atv utv side by side laws nevada

Where are you permitted to ride in Nevada?

There is a lot of desert in Nevada that you are free to ride in.  Travis says some of the most popular riding areas near Las Vegas are in the Apex area north of town or Duck Creek.  There is a lot of Federal land around Las Vegas so you should be sure to check out our guide to riding on Federal land.  Finally, the biggest restriction is that you generally cannot operate an ATV on public streets in Nevada.  Travis pointed out this restriction extends even to gravel roads.  There are some exceptions; however, in certain areas where the governing agency permits ATV or UTV use on roads by licensed drivers.  A good place to start is this map, but you should check for details with the local agency or municipality to see where you are permitted to ride as well as the registration and licensing requirements.

Do you need a driver’s license to operate an ATV?

No.  Once again, because you cannot drive your quad on a street, you do not need to have a driver’s license.  As mentioned above, you do need to be at least 16 years of age, regardless of whether you have a driver’s license, to operate a full-size ATV in Nevada.

Do you have to operate an ATV with any special accessories?

Travis said he is not aware of any special accessories you must have on your ATV when you are operating it.  This makes sense because requirements are usually associated with equipping an ATV to be operated on a street with cars.  Since that isn’t permitted in Nevada, there aren’t any of those accessories you need to worry about.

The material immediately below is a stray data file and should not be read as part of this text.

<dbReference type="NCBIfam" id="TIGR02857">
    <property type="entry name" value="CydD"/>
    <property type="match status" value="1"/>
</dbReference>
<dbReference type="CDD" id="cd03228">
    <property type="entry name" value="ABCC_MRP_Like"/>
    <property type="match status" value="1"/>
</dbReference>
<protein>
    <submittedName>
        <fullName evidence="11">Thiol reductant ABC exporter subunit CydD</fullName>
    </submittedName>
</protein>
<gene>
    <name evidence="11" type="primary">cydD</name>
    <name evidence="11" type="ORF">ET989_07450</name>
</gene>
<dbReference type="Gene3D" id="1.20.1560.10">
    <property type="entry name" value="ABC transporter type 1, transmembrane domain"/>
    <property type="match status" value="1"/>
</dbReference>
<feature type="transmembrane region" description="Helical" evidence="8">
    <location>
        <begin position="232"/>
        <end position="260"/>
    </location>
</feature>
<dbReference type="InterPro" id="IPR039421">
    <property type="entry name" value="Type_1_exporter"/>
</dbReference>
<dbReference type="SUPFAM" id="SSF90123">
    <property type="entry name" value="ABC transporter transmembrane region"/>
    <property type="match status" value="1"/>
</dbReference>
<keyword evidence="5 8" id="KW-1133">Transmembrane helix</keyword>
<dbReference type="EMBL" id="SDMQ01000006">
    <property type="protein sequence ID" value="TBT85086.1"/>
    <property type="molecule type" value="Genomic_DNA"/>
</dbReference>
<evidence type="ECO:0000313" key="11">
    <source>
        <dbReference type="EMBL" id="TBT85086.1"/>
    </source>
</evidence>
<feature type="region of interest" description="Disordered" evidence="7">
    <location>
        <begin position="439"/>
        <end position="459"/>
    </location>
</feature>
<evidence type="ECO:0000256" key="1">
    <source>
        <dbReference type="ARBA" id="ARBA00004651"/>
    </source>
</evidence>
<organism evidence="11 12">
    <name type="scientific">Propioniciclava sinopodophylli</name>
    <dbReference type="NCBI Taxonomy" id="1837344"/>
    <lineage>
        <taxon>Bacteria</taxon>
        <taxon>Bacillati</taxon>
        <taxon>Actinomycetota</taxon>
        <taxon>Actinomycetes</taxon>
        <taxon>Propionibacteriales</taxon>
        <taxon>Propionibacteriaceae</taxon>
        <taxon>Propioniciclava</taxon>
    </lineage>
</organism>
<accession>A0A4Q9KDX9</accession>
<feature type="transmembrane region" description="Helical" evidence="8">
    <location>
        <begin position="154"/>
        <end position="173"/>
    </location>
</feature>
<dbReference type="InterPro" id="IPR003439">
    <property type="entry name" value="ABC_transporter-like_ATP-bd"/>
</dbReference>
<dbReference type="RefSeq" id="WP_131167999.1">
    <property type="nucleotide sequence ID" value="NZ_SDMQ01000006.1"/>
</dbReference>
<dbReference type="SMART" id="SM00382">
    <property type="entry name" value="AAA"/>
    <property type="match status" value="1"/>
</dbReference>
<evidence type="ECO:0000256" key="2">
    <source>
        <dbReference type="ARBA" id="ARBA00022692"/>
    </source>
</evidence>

One thing you will need if you are riding at the Dumont Dunes is a flag.  That is pretty standard for most locations in the sand.

Are you required to take a safety course to operate an ATV in Nevada?

No.  You are not required to take any kind of safety course before you are permitted to operate an ATV or UTV in Nevada.  While a safety course is not required, Travis recommends the course offered by the ATV Safety Institute.  If you buy a new ATV, the manufacturer will actually pay for  the class, either directly or through a reimbursement, and some will even pay you $100 for taking the class.

Are there maximum speed limits for ATVs or UTVs?

There are no general speed restrictions for the operation of an ATV or UTV in Nevada.  Because you can’t drive your ATV on the streets, you don’t have to worry about those speed limits.  Just hit the sand and ride away, at a safe speed of course.

Are there any restricted modifications for an ATV in Nevada?

Travis said he isn’t aware of any restricted modifications per se.  While I am sure you could do something stupid, like remove the spark arrestor, and make your ATV illegal, Travis said a shop like his is only going to have accessories and modifications that are completely legal and nothing you would ever have to worry about.

Brent Huntley

Brent Huntley is the owner of ATV Man and is responsible for almost all the material on the website. He also runs photographyandtravel.com and loves to travel and ride ATVs with his family. When he isn't playing, his day job consists of owning Huntley Law.